Secondly, we must ensure that digital technologies reinforce our values rather than undermine them. Take artificial intelligence, for example. We cannot afford to lose control of decisions that affect our citizens. Principles such as protection for minorities, gender equality, advocacy for the socially disadvantaged, and equal consideration for urban and rural areas must be imprinted in the DNA of any artificial intelligence. That is precisely what “AI made in Europe” ought to stand for. This is also why Germany appointed a Data Ethics Commission to examine the ethical scope and constraints of digital data management. Digitalisation does not mean betraying our values in favour of technical possibilities. On the contrary, technology must be deployed to reinforce European values in the digital age.

Thirdly, we must harness the potential of Open Data even more extensively. Data is the raw material of digitalisation. In the global playing field, we should make it much easier for our companies to draw on data that has already been compiled by the state and develop business models and applications that benefit citizens. Take, for example, state-gathered weather data. This is now publicly available and is used pro-actively by winter gritting and salting services and by storm early warning systems. When dealing with personal data, a person’s sovereignty over their own data inevitably takes priority. In many cases, however, it suffices to use completely anonymised data. Consider the possibilities for AI-assisted medical diagnostics via millions of radiological scans to identify the tell-tale symptoms of diseases. The benefit to individual patient health care would be staggering.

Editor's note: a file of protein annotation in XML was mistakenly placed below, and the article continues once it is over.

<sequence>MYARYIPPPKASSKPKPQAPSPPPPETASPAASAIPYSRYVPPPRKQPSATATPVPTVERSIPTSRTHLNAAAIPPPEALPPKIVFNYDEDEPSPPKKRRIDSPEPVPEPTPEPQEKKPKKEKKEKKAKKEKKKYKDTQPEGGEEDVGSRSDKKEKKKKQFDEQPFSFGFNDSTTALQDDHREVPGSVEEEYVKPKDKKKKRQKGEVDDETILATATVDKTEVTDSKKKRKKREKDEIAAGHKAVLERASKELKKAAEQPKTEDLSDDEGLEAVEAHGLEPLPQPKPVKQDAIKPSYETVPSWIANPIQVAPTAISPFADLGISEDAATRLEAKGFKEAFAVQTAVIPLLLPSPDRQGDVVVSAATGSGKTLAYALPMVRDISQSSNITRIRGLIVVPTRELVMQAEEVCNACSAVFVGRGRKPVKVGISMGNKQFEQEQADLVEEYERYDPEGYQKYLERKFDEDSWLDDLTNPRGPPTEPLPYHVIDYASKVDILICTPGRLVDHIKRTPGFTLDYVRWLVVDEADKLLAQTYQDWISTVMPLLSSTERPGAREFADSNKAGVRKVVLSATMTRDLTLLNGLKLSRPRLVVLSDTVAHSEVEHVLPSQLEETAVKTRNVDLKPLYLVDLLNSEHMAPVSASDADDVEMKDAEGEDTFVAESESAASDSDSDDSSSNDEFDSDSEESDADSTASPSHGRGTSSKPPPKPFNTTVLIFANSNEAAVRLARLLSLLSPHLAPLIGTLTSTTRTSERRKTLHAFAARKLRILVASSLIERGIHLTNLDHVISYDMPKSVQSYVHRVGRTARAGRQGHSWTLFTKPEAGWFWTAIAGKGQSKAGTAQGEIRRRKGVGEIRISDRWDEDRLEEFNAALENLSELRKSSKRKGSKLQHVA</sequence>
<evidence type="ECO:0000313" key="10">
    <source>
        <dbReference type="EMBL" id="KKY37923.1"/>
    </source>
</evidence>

At the same time, however, we must not let corporations dominate political discourse or let them set the standards. An important step in the right direction is a more transparent policy-making process. It is crucial for draft legislation and trade associations’ opinions, for example, to be publicly available. In so doing, we can strengthen trust in the democratic processes that shape public opinion. Whenever possible, we must pre-emptively deflate fake news and conspiracy theories.

These examples demonstrate that the pressure on our rule-of-law-based democratic states within the competitive international landscape has not been caused by digitalisation itself, but by our slowness to take its tools into our own hands.

Europe has always been ahead of the curve. Europe must now also be a pioneer for the digital age, not only in terms of economy and technology, but also in protecting the rights and interests of citizens. Europe must be a role model and a force for unity. In the digital age, more so than ever, size matters. To that end, we will need new global alliances. The EU is only the start. The tools for “digitalisation made in Europe” have long been in place. Let us come together and take them into our own hands! A virtuous death is not an option.

* McKinsey (June 2018) „Der Bürger im Mittelpunkt: Mehr Vertrauen in Behörden durch ein besseres Bürgererlebnisitel“.